Miranda’s Daily Blog: Day 148
I watched the sunrise, the air cold against my face as I peered out from my sleeping bag. Golden morning light filled the valley. It started to rain, a soft gentle rain that glistened like little diamonds as the morning sun was reflected in each and every drop. I couldn’t see the mountains beyond, all I could see was a thick golden glowing mist stretching forever into the distance, sparkling with a million diamonds. It was a spectacular morning. And while I lay there cosy in my sleeping bag, Rosie watched the very same sunrise as it shed it’s light across the harbour. She had been up for hours already. And in the predawn light she and two others had crept quietly into the confines of Hobart wharf. And now as the sun began to rise, the dark shadows taking form, illuminating the huge ship with its great cranes that reached up into the sky, Rosie sat perched high above the ground.
Unlike my tree top perch, her position was less comfortable, straddling the crane. Unlike my view of beautiful trees alive with the chatter of early morning bird calls… Rosie looked down onto a boat loaded with veneer, thin slabs of what had once been beautiful trees, once alive with the chatter of birds too. Now they lay packed onto pallets, the only sound the plastic wrapping flapping in the wind. When I asked Rosie this afternoon about the action, she said the thing she remembers most is looking at these strange blocks of wood and thinking “they look so different. It’s hard to even imagine the tall eucalypt forests,tree-lined ridges and rainforest gullies that they were once a part of. Now they sit lifelessly on this boat on their way to the international market, to end up as flooring” she said.
Looking out across the harbour as the sun came up, Rosie mused that her life is quite interesting! She imagined if herself at aged 10 could see her now! She never would have thought this is where she would end up… perched on a crane atop a veneer ship. So I asked her, “what is it that led that 10-year-old to grow up to do what you’re doing? why did you end up there?” She laughed and said that she liked the view. Then she laughed again and said she did it because someone has to. This was kind of a joke, but there is truth in it too. The forests are getting destroyed and if no one does anything we could very well lose them forever. “You know that saying, how does it go? Its better to die on ones feet than live on ones knees? Well, that’s what it makes me think of” Rosie pondered “I believe it’s better to stand up for what you believe in, than to just stand back and do nothing. That’s why I do it, because I believe we have to do everything we can to protect the last remaining wilderness left on the planet”
And why this crane? Well, the veneer being loaded onto this ship is from Ta Ann. It is the product that is driving the ongoing destruction of our high conservation value forest. Yet this very veneer, being loading onto that ship today will end up in Japan and will be sold as “eco ply.” Spokesperson for today’s action, Jenny Weber from the Huon Valley Environment Centre said “As recent as this week, Malaysian news reports and Australian online industry news, claimed that ‘Ta Ann is producing eco-friendly products for the Japanese market using entirely imported logs from its plantation in Tasmania’,”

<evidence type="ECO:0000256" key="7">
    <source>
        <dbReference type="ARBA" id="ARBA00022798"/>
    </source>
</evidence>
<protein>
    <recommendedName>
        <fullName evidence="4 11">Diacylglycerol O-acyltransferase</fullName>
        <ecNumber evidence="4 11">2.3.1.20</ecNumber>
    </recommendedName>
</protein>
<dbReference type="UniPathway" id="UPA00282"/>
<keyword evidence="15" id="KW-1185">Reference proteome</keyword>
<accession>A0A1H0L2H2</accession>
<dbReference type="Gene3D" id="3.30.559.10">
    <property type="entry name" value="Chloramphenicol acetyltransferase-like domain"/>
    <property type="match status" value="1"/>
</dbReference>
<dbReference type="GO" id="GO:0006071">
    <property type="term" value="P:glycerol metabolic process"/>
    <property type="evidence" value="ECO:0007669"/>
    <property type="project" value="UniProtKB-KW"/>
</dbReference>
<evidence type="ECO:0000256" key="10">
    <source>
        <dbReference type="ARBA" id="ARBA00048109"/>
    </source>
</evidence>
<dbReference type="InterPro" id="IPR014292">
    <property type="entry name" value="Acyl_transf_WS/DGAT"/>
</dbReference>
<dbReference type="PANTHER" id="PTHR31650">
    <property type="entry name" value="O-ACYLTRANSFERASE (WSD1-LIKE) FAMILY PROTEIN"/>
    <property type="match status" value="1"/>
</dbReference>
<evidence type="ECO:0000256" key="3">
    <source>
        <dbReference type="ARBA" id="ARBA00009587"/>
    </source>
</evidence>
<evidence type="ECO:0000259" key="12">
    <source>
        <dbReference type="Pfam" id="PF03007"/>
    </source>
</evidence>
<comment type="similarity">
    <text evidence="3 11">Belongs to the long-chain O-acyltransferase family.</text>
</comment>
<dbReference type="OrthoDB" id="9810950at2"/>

Rosie sat uncomfortably crouched on the cold metal crane in the chilly Hobart morning air. As I peered out from my sleeping bag, she was peering out from her marine jump suit that kept her warm, apart from the cold breeze across her face. After several hours she was removed by police, who came up beside her in their own crane. The rest of the day was spent in the confines of the police station. It was late in the afternoon by the time she walked out of there, weary and holding her notice for appearance in court on the charge of trespass.
“I can’t just stand back and let this company destroy Tasmania’s unique ancient forests” Rosie said when I asked her how she had felt about taking part in the action. “There are spectacular forests right across the state being clearfelled right now to produce this product. And the horrible thing about it is that people buying it belive it is environmentally friendly. We need to do something to expose the truth behind these destructive lies.”
It had been a big day, so I thought I better let Rose get off the phone. She was just about to head home when I called her to catch up on how the day had gone. So I guess she’s headed back to her house for a well-earned rest. And now I’m back in my sleeping bag, writing this underneath a starry sky. As I look out across the silhouettes of eucalypt branches I sincerely hope that they never end up on the Hobart wharf wrapped in plastic and destined for Japan. And I am hopeful. Because although am all alone in my tree top perch, I am not on my own in this fight to protect these forests. I am joined not only by Rosie, but by people all around the world, by thousands of people in fact. They may not all be climbing onto ships and up cranes, but they are getting online and signing the cyber action! And the more people who do the better chance we will have of making sure this forest never becomes flooring.
Please take a minute to help defend Tasmania’s ancient forests.
Click HERE to sign the online cyber action.